I don’t know about you, but I’ve had to forego some of my morning rituals to make time to reap the bounty from my garden these last couple of weeks. I fully expected the temperatures in the 90s and occasional triple digits to stall the production of my tomatoes, but somehow the blossom-drop and lack of fruit-set experienced in previous very hot summers never materialized, and now I’m bringing in armloads every few days! And how about them eggplants! Swiss Chard, Collards and Kale abound, and my Tromboncino climbing Zucchini is feeding the neighborhood.
I have two new tomato varieties to add to my list of top favorites: Tidy Treats and Tasmanian Chocolate (I’m a sucker for anything with chocolate in the name or ingredients list).
Tidy Treats is a hybrid snacking tomato bred for growing in a container. It was my earliest-ripening tomato (56 days from transplant), and produces a continuous bounty of half-inch, round, red fruits with delicious, rich and sweet flavor on a neat, very dwarf indeterminate plant to about 30″ high . Johnny’s Selected Seeds notes that it is only recommended for container growing. Mine is growing very happily in an odd-sized black nursery pot 11” diameter and 9” tall, filled with Ocean Forest potting soil and amended with a hand-full of worm castings and Harlequin’s Fertility Mix. When the plant began flowering, I side-dressed with Age Old ‘Bloom’, and later with Age Old Fruit Finish.
Tasmanian Chocolate is one of the selections bred by the Dwarf Tomato Project https://www.dwarftomatoproject.net/ . I’m growing it in a decorative pot 13” diam. and 14” tall, and the plant is currently 44” tall. The flattened, slightly pleated fruits have grown both in clusters and singly, usually close to the main stem, with a few fruits reaching 2.5” across. They take awhile to ripen fully, but they are worth the wait. The unusual deep burnt-orange skin reminds me of Thorburn’s Terracotta, and the well-balanced, sweet flavor is worthy of its parents, New Big Dwarf and Paul Robeson.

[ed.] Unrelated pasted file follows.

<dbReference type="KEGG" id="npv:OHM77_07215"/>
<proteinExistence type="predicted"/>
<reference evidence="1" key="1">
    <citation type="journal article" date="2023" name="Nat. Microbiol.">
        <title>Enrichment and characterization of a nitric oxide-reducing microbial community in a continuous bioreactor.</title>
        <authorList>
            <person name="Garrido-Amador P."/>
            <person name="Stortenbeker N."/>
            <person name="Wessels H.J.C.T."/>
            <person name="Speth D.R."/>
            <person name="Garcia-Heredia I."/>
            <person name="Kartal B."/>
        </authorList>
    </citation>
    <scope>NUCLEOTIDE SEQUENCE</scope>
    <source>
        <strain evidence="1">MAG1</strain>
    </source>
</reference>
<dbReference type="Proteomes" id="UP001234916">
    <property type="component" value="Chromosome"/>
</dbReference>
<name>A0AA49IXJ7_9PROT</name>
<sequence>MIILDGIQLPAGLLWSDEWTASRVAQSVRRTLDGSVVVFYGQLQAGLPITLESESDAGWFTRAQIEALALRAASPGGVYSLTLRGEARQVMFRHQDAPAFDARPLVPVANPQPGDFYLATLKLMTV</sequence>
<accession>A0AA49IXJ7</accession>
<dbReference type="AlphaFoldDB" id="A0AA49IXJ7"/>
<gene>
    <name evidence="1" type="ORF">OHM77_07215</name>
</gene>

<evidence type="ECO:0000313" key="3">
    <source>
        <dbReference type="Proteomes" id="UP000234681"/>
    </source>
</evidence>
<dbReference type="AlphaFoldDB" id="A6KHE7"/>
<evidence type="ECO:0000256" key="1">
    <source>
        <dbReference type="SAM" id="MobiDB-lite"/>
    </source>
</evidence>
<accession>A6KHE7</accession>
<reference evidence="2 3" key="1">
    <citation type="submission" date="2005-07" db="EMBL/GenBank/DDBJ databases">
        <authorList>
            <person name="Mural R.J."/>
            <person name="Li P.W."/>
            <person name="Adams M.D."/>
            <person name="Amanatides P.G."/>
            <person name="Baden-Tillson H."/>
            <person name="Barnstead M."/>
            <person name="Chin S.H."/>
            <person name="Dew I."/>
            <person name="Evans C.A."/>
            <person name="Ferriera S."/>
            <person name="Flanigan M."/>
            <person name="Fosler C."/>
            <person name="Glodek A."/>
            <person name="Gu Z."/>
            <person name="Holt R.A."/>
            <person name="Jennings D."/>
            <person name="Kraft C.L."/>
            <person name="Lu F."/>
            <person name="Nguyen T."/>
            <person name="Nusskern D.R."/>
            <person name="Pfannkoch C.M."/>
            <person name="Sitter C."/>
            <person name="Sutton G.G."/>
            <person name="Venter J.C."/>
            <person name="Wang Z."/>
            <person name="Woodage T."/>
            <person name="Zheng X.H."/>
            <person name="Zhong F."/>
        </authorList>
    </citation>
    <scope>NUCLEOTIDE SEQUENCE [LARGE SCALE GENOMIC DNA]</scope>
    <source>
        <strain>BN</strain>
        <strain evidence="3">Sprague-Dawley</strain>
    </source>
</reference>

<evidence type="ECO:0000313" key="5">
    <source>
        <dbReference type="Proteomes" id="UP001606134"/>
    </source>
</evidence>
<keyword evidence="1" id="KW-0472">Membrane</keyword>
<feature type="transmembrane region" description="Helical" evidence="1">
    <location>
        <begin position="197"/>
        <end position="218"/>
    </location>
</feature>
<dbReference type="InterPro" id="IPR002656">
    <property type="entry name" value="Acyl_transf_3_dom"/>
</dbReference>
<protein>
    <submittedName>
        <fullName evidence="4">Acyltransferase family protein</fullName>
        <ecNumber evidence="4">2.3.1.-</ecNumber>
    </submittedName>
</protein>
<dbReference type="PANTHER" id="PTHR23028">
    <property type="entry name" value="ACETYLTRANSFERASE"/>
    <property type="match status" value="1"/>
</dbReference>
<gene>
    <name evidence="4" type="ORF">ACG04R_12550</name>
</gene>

It’s fun to have two more varieties to add to my list of favorites, which is topped by “Anasazi” and Black from Tula, and also includes, in alphabetical order:
Aunt Ruby’s German Green
Brad’s Atomic Grape
Green Doctors Frosted
Matt’s Wild Cherry
Rose de Berne
Over the years I’ve seen a couple of of my old favorites disappear from commerce – Moonstone Blanco and Aurora indeterminate, and I’m really sorry to have lost them. Let this be a caution to you: when you find an open-pollinated (not a hybrid) tomato variety you love, SAVE THE SEEDS! EVERY YEAR! Tomato seeds are easy to ferment and save. If you don’t already know how, we still have copies of Bill McDorman’s Seed Saving handbook, an excellent, inexpensive guide that focuses primarily on the vegetables, herbs, fruits and flowers that are easiest for the home-gardener to successfully save.
Let us know!
If you’re not interested in growing your own vegetable starts from seed but want to ensure that you’ll be able to purchase starts of your favorites from Harlequin’s Gardens every year, PLEASE LET US KNOW WHICH ONES YOU LOVE! Whether it’s a variety of Tomato, Pepper, Kale, Broccoli, Swiss Chard, etc., if we hear from you that you love it, we will grow it again next season for you! How to let us know? We are installing a SUGGESTION BOX on our front counter near the register. Don’t be shy! We will definitely be taking your feedback, positive or constructively critical, to heart.